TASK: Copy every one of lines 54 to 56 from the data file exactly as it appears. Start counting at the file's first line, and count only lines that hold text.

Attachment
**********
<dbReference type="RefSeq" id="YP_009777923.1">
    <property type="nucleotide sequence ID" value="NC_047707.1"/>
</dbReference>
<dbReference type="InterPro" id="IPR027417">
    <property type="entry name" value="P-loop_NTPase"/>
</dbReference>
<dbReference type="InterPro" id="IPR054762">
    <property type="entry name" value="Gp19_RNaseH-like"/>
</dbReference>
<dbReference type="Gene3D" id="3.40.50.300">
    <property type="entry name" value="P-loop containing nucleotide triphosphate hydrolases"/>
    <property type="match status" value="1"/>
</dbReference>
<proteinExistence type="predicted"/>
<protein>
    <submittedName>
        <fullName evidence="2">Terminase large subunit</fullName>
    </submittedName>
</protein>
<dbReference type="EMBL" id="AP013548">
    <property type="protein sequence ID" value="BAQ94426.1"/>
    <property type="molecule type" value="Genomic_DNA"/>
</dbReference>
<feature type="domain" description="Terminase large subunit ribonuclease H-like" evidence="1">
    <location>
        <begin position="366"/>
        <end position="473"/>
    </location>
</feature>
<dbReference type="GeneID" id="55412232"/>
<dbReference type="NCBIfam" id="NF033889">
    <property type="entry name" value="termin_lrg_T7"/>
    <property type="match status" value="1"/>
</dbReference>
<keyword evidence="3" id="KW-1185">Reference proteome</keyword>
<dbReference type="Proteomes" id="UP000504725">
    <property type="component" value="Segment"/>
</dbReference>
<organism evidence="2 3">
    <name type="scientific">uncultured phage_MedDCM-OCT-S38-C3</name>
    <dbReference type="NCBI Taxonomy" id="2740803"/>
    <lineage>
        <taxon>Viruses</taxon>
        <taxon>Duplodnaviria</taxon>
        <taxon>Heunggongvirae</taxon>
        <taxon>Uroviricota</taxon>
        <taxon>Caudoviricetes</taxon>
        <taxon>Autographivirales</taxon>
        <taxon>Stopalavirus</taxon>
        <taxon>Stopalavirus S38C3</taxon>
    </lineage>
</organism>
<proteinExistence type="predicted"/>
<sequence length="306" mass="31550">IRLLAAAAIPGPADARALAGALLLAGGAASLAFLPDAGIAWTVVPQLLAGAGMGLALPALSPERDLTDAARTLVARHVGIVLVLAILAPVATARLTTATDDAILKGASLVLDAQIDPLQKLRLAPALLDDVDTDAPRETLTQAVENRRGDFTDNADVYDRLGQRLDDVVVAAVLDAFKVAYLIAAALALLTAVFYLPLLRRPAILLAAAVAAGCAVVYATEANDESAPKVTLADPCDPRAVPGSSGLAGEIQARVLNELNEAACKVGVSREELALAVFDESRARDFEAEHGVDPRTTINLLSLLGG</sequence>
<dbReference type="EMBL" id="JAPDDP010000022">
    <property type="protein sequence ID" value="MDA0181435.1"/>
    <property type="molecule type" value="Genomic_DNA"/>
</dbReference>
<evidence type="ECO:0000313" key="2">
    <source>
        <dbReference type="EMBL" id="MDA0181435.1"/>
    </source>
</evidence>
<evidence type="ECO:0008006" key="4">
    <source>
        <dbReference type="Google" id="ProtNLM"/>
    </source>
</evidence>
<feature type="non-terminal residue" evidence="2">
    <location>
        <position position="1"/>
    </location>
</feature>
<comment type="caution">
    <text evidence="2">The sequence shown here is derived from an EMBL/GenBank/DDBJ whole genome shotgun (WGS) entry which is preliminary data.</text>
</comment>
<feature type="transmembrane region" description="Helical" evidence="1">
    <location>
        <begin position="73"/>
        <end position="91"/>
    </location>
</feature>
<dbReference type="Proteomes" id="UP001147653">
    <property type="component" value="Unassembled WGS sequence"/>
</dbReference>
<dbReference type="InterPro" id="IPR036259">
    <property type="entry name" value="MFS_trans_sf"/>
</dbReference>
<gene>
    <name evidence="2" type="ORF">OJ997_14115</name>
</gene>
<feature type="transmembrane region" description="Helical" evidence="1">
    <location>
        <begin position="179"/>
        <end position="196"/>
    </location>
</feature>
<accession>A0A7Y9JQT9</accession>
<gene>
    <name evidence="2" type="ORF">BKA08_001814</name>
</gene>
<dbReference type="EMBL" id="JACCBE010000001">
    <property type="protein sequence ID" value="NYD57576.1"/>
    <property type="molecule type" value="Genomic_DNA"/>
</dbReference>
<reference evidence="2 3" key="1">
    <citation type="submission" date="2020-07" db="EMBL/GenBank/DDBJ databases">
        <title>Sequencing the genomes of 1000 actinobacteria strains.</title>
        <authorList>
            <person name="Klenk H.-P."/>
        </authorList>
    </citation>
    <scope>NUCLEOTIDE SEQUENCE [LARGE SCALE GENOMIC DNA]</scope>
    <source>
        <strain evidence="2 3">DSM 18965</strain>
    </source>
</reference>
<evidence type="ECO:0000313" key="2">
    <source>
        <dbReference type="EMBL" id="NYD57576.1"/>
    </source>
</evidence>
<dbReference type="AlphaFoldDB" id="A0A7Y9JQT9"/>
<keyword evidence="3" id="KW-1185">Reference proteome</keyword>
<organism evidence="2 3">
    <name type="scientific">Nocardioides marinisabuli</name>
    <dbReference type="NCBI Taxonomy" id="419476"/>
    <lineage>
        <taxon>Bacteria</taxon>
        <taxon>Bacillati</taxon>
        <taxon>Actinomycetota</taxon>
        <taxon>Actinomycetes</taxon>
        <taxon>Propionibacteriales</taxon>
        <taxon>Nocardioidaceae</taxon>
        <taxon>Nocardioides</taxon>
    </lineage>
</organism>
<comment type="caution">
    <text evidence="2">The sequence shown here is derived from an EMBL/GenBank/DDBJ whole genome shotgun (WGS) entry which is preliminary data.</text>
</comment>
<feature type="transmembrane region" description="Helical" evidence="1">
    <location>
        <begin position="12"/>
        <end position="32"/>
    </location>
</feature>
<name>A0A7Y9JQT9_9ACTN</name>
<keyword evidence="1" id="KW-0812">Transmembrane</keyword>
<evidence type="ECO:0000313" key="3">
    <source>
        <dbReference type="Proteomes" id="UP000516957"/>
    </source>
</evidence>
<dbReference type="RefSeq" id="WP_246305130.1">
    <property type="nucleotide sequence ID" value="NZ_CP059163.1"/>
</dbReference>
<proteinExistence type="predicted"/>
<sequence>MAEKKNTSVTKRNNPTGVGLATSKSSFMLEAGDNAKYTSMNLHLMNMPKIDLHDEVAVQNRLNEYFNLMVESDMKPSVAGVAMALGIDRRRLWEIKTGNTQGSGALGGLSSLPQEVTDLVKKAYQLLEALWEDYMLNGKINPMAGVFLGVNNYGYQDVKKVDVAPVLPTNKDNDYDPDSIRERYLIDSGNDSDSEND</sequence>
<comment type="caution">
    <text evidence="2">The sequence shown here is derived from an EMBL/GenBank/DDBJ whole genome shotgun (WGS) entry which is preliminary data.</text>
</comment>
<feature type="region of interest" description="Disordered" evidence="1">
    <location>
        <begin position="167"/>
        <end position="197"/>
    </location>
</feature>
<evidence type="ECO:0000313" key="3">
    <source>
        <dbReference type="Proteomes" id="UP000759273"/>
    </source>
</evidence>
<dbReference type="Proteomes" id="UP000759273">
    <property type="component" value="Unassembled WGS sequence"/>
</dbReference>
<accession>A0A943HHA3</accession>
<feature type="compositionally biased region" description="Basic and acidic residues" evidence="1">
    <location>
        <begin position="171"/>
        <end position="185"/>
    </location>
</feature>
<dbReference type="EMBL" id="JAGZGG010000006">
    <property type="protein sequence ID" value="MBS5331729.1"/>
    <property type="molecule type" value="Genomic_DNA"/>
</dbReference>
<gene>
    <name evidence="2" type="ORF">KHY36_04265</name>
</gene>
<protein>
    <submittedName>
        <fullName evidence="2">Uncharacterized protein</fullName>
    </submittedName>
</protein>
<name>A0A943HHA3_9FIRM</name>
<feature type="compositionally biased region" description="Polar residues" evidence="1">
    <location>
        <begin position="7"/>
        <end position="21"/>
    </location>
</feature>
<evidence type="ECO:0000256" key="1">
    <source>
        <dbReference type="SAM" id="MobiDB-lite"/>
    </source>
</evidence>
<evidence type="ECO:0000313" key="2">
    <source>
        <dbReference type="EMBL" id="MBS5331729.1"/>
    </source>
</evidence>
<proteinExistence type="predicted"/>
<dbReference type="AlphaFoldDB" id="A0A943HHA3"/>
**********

<sequence length="306" mass="31550">IRLLAAAAIPGPADARALAGALLLAGGAASLAFLPDAGIAWTVVPQLLAGAGMGLALPALSPERDLTDAARTLVARHVGIVLVLAILAPVATARLTTATDDAILKGASLVLDAQIDPLQKLRLAPALLDDVDTDAPRETLTQAVENRRGDFTDNADVYDRLGQRLDDVVVAAVLDAFKVAYLIAAALALLTAVFYLPLLRRPAILLAAAVAAGCAVVYATEANDESAPKVTLADPCDPRAVPGSSGLAGEIQARVLNELNEAACKVGVSREELALAVFDESRARDFEAEHGVDPRTTINLLSLLGG</sequence>
<dbReference type="EMBL" id="JAPDDP010000022">
    <property type="protein sequence ID" value="MDA0181435.1"/>